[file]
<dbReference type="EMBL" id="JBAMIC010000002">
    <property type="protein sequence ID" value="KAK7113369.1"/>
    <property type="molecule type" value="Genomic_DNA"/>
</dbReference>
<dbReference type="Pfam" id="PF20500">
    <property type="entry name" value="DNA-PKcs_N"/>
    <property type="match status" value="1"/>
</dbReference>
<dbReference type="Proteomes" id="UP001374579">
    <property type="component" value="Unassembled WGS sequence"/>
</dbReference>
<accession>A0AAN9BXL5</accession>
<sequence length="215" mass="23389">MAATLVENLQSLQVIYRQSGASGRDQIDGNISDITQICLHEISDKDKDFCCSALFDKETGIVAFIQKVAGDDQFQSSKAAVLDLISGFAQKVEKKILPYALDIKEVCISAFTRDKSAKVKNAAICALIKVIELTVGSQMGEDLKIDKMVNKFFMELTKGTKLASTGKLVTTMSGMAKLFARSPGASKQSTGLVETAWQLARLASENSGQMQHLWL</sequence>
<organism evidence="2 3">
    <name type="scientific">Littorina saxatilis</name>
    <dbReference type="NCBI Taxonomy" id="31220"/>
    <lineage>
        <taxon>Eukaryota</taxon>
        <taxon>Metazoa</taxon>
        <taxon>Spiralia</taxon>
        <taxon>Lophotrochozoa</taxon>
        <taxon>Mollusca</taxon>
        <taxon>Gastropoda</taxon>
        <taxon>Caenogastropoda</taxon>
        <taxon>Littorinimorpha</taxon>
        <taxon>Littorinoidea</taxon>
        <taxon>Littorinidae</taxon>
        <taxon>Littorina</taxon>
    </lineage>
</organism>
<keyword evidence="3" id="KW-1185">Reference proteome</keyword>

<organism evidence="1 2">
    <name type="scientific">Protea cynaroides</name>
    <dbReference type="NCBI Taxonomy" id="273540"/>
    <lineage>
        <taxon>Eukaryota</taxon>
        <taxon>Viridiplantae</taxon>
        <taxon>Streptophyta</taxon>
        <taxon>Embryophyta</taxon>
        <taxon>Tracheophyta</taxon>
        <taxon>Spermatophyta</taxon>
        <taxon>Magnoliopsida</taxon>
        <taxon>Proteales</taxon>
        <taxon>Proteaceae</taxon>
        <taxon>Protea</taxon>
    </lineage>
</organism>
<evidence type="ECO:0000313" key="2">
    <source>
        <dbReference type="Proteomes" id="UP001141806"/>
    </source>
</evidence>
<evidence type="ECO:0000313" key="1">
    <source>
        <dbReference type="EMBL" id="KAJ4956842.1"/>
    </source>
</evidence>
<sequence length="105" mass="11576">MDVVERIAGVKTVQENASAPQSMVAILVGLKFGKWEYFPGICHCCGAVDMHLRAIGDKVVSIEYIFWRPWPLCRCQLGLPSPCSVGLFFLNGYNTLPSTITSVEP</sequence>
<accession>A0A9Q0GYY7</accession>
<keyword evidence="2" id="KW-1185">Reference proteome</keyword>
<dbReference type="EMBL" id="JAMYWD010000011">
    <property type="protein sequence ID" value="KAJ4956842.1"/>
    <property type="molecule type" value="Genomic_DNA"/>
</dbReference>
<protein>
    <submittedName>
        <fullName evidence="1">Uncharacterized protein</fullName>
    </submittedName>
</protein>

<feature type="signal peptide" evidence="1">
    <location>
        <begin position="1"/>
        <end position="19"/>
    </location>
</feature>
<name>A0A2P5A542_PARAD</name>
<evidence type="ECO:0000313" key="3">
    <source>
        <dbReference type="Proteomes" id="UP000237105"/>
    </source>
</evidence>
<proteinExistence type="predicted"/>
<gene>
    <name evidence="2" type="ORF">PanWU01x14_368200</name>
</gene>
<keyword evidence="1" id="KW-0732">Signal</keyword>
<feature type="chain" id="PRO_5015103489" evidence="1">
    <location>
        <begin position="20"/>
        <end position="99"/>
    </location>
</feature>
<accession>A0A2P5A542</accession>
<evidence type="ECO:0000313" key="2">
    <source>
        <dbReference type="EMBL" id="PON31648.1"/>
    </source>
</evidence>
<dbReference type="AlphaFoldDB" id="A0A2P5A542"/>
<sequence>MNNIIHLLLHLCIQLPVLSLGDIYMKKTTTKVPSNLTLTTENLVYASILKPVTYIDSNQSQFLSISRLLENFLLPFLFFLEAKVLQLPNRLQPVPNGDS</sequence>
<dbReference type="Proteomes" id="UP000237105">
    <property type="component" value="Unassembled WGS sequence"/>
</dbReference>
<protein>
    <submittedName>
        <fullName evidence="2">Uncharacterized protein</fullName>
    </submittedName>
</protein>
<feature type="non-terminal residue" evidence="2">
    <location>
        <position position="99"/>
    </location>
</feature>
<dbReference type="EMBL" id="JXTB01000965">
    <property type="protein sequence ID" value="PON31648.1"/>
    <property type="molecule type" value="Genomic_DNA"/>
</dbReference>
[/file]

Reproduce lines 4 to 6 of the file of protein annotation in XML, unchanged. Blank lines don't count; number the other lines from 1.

</dbReference>
<dbReference type="Pfam" id="PF20500">
    <property type="entry name" value="DNA-PKcs_N"/>